The secret to living to 100? This woman is convinced it’s wine.
Florence Bearse of Bangor, Maine, who recently celebrated her 100th birthday, told WLBZ the key to living a long life is a glass of wine.
“I like my wine. Don’t take it away from me,” she told the broadcaster.
On her birthday, Bearse drank a glass of red, and was also treated to birthday cake, gifts and balloons. Working in the restaurant industry, WLBZ notes, Bearse said she learned how to dedicate her life to serve others.
This isn’t the first time booze has been lauded for leading to a long life. Other centenarians have attributed their longevity to alcohol: in 2016, Antonio Docampo, who was 107, drank a mix of brandy and red wine daily, Mic reports.
And 105-year-old Eileen Ash, a yoga-loving grandmother in Norwich, England, said two glasses of red wine every day was the true key to living a long and healthy life, the BBC reports.
Vancouver-based registered dietitian Desiree Nielsen says the official rule on moderate drinking within a healthy lifestyle, is to consume no more than one standard drink a day for women and two a day for men.
“The clincher here is what constitutes a standard drink. A 750-ml bottle should pour five to six drinks. Some wine goblets can easily drain a third of the bottle,” she tells Global News.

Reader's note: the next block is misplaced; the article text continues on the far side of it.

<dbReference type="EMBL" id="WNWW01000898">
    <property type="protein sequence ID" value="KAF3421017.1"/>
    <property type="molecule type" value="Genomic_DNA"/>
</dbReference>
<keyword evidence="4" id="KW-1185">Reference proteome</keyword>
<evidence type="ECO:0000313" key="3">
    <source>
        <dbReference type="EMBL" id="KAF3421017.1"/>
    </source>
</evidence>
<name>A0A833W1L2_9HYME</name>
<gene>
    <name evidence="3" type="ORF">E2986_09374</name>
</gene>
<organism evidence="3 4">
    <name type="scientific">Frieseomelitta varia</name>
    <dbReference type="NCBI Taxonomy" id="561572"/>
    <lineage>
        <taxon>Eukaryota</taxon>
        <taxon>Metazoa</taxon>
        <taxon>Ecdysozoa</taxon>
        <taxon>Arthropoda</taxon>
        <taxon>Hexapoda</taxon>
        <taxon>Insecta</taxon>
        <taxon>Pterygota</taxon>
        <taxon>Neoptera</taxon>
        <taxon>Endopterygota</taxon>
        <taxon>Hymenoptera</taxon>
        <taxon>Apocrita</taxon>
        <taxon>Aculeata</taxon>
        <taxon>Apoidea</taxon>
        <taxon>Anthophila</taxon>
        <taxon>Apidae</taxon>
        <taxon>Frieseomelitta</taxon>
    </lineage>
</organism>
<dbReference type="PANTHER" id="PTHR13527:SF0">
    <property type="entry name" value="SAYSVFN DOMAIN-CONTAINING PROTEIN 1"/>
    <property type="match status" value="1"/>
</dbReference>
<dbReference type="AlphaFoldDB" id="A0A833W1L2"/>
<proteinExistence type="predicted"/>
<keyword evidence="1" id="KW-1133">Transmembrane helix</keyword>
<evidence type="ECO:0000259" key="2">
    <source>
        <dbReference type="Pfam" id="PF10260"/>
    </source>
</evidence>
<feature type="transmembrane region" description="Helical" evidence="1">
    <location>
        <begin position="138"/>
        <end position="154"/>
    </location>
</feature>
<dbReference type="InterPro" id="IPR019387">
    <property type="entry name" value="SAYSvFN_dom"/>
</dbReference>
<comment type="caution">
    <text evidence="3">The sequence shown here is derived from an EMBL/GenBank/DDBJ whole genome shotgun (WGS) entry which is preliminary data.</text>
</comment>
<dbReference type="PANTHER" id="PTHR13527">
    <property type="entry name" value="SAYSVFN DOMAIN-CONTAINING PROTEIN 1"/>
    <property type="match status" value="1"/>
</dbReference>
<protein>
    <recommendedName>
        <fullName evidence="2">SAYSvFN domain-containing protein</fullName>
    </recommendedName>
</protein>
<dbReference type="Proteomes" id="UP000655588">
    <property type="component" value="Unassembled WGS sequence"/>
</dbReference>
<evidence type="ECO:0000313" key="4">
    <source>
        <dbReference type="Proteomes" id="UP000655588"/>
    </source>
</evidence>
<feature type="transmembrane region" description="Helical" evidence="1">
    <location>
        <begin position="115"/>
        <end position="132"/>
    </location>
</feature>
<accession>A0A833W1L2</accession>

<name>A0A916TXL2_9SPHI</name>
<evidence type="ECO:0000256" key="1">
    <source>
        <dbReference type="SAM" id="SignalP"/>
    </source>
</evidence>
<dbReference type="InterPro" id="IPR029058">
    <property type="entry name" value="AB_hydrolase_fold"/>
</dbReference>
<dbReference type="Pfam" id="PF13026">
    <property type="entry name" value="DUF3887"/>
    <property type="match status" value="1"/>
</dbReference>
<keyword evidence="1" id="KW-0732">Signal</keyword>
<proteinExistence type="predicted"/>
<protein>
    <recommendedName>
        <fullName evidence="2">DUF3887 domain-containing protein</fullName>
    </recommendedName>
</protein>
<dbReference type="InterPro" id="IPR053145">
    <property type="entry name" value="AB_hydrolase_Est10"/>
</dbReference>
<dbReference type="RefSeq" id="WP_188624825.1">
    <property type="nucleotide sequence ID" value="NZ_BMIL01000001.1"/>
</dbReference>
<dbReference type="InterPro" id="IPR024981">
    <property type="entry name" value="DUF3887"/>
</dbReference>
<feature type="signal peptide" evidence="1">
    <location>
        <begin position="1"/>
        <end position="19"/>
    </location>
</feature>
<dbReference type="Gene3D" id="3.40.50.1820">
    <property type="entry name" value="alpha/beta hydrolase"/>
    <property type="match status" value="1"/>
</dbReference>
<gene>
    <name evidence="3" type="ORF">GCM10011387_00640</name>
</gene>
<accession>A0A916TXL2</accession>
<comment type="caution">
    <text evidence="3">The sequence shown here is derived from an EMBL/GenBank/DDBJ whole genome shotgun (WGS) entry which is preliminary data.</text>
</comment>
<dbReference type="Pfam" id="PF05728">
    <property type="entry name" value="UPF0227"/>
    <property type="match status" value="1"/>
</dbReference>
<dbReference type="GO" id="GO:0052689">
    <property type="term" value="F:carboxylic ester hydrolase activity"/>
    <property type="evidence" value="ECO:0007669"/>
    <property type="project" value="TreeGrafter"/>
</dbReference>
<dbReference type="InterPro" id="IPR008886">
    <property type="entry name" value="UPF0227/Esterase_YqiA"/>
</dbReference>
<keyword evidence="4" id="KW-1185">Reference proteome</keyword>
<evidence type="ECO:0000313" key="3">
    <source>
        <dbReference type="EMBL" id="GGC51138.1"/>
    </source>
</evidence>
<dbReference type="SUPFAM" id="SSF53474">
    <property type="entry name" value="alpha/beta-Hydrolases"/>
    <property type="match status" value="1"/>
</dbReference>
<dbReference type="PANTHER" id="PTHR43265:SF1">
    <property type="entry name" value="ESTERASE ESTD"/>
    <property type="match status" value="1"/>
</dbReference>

There have been countless studies on the health benefits of wine, especially red wine. One University of Alberta report found a glass of red wine was equivalent to an hour at the gym, Huffpost U.K. reports, while another study found red wine in moderation could also be beneficial to heart health.
“The vast majority of research points to the polyphenols in red wine — not white — being the beneficial component,” Nielsen says. “White wine is made by removing the skin of the grapes before fermentation, which is where most of the phytochemical compounds are found. So if you’re drinking as part of a healthy lifestyle, red is the better choice.”
However, Nielsen says, if you don’t drink much, you shouldn’t start just because of this research (or because of anecdotes told by booze-loving 100-year-olds). “You can get plenty of anti-inflammatory polyphenols from berries, green tea and naturally processed cocoa,” she says.
“While there is evidence that a moderate amount of wine may have health benefits, we also have to weigh that against the potential risks for the individual,” she explains. “If there is a strong family history of cancer, it is worth noting that any amount of alcohol consumption above zero increases risk a bit.”
If anti-inflammatory living and cardiovascular health are concerns, she says, red wine isn’t a bad idea.
“To keep your body as healthy as possible, I recommend going at least two or three days without any alcohol consumption, in line with national guidelines. Even better, keep drinks to the weekend most weeks, but just remember, you can’t save up your weekly allotment and spend it all in two days.”
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